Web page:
The hip-hop provocateurs remain confrontational as the culture tries to embrace them.

Public Enemy.
Public Enemy

Seminal hip-hop outfit Public Enemy was not always the media darling it is today. Before its ascendancy to icon status, the group, which plays Jazz Fest on Friday, was in many spheres considered a threat to public decorum, frequently lumped in with radicals like the Black Panthers and the Nation of Islam.

When it burst onto the hip-hop scene in the 1980s with the pioneering It Takes a Nation of Millions to Hold Us Back, the group quickly gained recognition as one of the most transgressive—and dangerous—musical acts in recent memory. Pioneering in that they introduced a rap style that was intense, aggressive, and socially conscious.  Dangerous in that PE’s fervent social awareness often manifested itself in political vitriol.

That they became one of the most lauded musical acts in history seems to have more to do with a shifting cultural milieu than with any relenting in PE’s invective (and helped along by public endorsements by music luminaries Bjork, Eminem, and Kurt Cobain).  Today, critical accolades for the group are overwhelming and virtually ubiquitous.  Rolling Stone ranked Public Enemy number 44 on its list of “The 100 Greatest Artists of All Time.”  Public Enemy is frequently cited as the cornerstone of hip-hop, and Nation of Millions is often championed as the first great hip-hop album.

Public Enemy’s decades of achievement culminated in their induction into the Rock & Roll Hall and Fame in April of last year. “It was great for the genre,” says Chuck D, Public Enemy’s leader and MC.  “And it was great paying tribute to Harry Belafonte and Spike Lee,” who delivered the induction.  Public Enemy are now just one of four hip-hop groups to have gained this recognition, along with Grandmaster Flash and the Furious Five, Run-D.M.C. and The Beastie Boys, all of whom Chuck D cites as major influences.

Assimilation into the mainstream musical canon may explain why, in recent years, Public Enemy has attracted the label of “old school,” a moniker that, when applied to rap groups, is not wholly positive.  (Outrage erupted, for example, after an intern at NPR wrote that he’d keep Nation of Millions on a “metaphorical shelf.”)  It’s a classification that’s surprising given the group’s history of political instigation.  Not to mention a discography that continues to be sampled and remixed by everyone from Kanye West to Benny Benassi.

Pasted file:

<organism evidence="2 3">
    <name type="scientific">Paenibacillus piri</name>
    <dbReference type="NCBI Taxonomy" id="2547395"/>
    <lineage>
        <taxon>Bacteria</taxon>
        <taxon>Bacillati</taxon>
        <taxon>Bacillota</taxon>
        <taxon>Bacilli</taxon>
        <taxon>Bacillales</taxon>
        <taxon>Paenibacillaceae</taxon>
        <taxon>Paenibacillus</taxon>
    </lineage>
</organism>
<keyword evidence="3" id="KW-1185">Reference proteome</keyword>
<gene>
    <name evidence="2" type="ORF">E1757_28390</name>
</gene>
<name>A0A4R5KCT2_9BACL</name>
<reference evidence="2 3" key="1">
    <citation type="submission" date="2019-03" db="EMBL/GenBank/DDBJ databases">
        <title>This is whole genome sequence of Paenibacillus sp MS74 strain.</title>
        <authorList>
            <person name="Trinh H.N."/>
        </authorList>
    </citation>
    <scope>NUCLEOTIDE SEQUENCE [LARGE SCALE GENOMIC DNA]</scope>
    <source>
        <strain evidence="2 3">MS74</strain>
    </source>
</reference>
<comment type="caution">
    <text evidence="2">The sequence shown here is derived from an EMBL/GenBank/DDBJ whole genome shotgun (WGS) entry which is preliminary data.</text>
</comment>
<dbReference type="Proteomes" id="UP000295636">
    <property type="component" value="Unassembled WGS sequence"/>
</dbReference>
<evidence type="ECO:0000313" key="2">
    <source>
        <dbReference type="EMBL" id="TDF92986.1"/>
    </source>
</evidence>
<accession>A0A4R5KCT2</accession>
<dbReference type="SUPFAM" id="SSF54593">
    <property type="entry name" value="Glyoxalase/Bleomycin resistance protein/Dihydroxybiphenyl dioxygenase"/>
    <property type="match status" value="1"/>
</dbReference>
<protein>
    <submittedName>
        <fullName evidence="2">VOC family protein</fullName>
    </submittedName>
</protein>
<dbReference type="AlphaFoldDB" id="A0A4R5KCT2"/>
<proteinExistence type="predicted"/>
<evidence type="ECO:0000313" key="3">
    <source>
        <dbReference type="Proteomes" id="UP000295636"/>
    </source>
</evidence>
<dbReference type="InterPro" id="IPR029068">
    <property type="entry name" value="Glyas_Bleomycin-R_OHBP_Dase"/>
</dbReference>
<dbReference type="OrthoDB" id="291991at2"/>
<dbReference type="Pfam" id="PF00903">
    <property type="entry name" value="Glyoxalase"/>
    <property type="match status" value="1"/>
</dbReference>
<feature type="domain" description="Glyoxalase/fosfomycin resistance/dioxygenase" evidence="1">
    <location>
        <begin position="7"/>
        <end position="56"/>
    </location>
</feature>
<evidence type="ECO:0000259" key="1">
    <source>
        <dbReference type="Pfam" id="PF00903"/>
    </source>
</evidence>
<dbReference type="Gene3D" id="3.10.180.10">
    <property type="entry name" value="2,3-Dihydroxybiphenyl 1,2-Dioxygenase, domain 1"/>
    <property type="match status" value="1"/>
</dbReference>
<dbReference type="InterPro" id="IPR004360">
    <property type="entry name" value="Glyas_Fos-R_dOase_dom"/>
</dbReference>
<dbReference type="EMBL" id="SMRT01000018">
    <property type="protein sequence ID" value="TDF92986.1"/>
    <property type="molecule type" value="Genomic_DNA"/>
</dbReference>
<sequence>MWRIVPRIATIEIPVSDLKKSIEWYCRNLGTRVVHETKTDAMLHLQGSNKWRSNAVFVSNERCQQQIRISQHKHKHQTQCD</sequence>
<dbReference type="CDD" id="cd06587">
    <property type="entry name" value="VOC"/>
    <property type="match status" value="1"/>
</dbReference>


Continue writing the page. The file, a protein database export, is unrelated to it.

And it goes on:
­It is true that Chuck D has recently been known to very publicly lament elements of current culture, and rap culture in particular.  During our conversation, he spouted some lofty philosophical imperatives that, if not for the group’s 27 years of proselytizing, might smack of a paternal self-righteousness: “Corporations—I call them corp-plantations.  They’ve altered the climate of the culture of youth.”

Nonetheless, it’s indisputable that Public Enemy changed the game of hip-hop. Chuck D, Flavor Flav, and the Bomb Squad achieved a level of political provocation and social resonance that most bands never attain.  The political legitimacy of Public Enemy is particularly evident in light of the advent of “reputation rappers”  (Chief Keef, Lil Wayne, 2 Chainz) that promote what Chuck terms a “passive consumerist mentality for the Black male.”

Songs like “Rebel Without a Pause” reflect a characteristic militancy in the music as well as the words. A trumpet sample from The JB's "The Grunt" blares and jars throughout, as do the Reagan-era lyrics: “Impeach the president / Pullin out the ray gun / Zap the next one / I could be your Shogun / Suckers don’t last a minute / Soft and smooth, I ain’t with it.”

It’s fitting that Chuck labels himself a “Prophet of Rage.” “Hip-hop is my religion and rap music is my military.  I’m a serviceman for the culture, for art.”

The message is not always cohesive, though.  If anything the music is, and has always been, an example in purposeful political obfuscation. Including voices of everyone from James Brown, to Isaac Hayes, to Malcom X.  The measured syncopation of Chuck D and the spastic levity of hype-man Flavor Flav.

Similarly, the “gangster” motif present in “Amerikan Gangster” is paired with Chuck D’s trenchant, aggressive intellectualism.&nbsp, so he'll talk about “Thievin', robbin', hustlin', pimpin'” in one line and cite Orson Welles elsewhere. 

Those tonal shifts along with PE’s esoteric sampling often invites descriptions of its music as avant-garde or high-art rap, classifications Chuck agrees with.  “I don’t think low art is something that shouldn’t be included into the form of hip-hop,” he says. “Low art should not always take precedent over what high art does.”

Chuck goes on to describe Public Enemy’s upcoming performance in New Orleans as a “homecoming.” “New Orleans is family,” he says. “New Orleans is the origin of American music.”

His current projects include a solo album, scheduled to drop in July.  For Chuck, it’s an effort in establishing relevance. “After 27 years in music you try to find an area you can hone in on,” he says. “Try to find what you want to say and how you want to say it.”

Public Enemy plays Jazz Fest's Congo Square Stage Friday at 5:45 p.m.